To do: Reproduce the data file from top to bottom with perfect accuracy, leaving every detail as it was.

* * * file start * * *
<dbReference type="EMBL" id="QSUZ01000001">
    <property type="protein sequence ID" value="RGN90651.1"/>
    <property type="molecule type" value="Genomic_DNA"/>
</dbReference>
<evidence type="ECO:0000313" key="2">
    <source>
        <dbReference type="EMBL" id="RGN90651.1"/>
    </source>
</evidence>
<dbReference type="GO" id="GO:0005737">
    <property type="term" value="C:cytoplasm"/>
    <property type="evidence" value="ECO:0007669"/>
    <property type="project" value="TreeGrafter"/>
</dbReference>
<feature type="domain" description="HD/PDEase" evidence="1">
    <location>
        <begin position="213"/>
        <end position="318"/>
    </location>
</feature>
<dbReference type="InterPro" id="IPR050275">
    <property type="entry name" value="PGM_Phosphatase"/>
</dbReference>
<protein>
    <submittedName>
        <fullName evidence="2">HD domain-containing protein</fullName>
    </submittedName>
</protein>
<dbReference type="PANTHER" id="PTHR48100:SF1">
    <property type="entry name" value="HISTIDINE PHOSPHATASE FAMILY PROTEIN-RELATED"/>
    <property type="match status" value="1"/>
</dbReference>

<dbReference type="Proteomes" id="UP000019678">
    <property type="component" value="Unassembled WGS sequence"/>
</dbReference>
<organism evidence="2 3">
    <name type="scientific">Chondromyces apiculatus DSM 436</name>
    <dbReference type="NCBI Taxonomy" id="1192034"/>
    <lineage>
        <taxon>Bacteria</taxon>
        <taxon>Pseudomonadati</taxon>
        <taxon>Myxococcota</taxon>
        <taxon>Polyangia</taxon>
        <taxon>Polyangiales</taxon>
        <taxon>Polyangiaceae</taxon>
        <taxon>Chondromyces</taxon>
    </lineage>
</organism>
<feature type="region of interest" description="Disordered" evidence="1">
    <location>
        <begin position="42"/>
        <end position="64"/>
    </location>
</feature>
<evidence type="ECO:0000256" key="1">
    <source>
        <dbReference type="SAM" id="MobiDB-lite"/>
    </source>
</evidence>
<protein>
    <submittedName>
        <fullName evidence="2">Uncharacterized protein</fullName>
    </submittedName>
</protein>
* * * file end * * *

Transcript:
<dbReference type="EMBL" id="QSUZ01000001">
    <property type="protein sequence ID" value="RGN90651.1"/>
    <property type="molecule type" value="Genomic_DNA"/>
</dbReference>
<evidence type="ECO:0000313" key="2">
    <source>
        <dbReference type="EMBL" id="RGN90651.1"/>
    </source>
</evidence>
<dbReference type="GO" id="GO:0005737">
    <property type="term" value="C:cytoplasm"/>
    <property type="evidence" value="ECO:0007669"/>
    <property type="project" value="TreeGrafter"/>
</dbReference>
<feature type="domain" description="HD/PDEase" evidence="1">
    <location>
        <begin position="213"/>
        <end position="318"/>
    </location>
</feature>
<dbReference type="InterPro" id="IPR050275">
    <property type="entry name" value="PGM_Phosphatase"/>
</dbReference>
<protein>
    <submittedName>
        <fullName evidence="2">HD domain-containing protein</fullName>
    </submittedName>
</protein>
<dbReference type="PANTHER" id="PTHR48100:SF1">
    <property type="entry name" value="HISTIDINE PHOSPHATASE FAMILY PROTEIN-RELATED"/>
    <property type="match status" value="1"/>
</dbReference>

<dbReference type="Proteomes" id="UP000019678">
    <property type="component" value="Unassembled WGS sequence"/>
</dbReference>
<organism evidence="2 3">
    <name type="scientific">Chondromyces apiculatus DSM 436</name>
    <dbReference type="NCBI Taxonomy" id="1192034"/>
    <lineage>
        <taxon>Bacteria</taxon>
        <taxon>Pseudomonadati</taxon>
        <taxon>Myxococcota</taxon>
        <taxon>Polyangia</taxon>
        <taxon>Polyangiales</taxon>
        <taxon>Polyangiaceae</taxon>
        <taxon>Chondromyces</taxon>
    </lineage>
</organism>
<feature type="region of interest" description="Disordered" evidence="1">
    <location>
        <begin position="42"/>
        <end position="64"/>
    </location>
</feature>
<evidence type="ECO:0000256" key="1">
    <source>
        <dbReference type="SAM" id="MobiDB-lite"/>
    </source>
</evidence>
<protein>
    <submittedName>
        <fullName evidence="2">Uncharacterized protein</fullName>
    </submittedName>
</protein>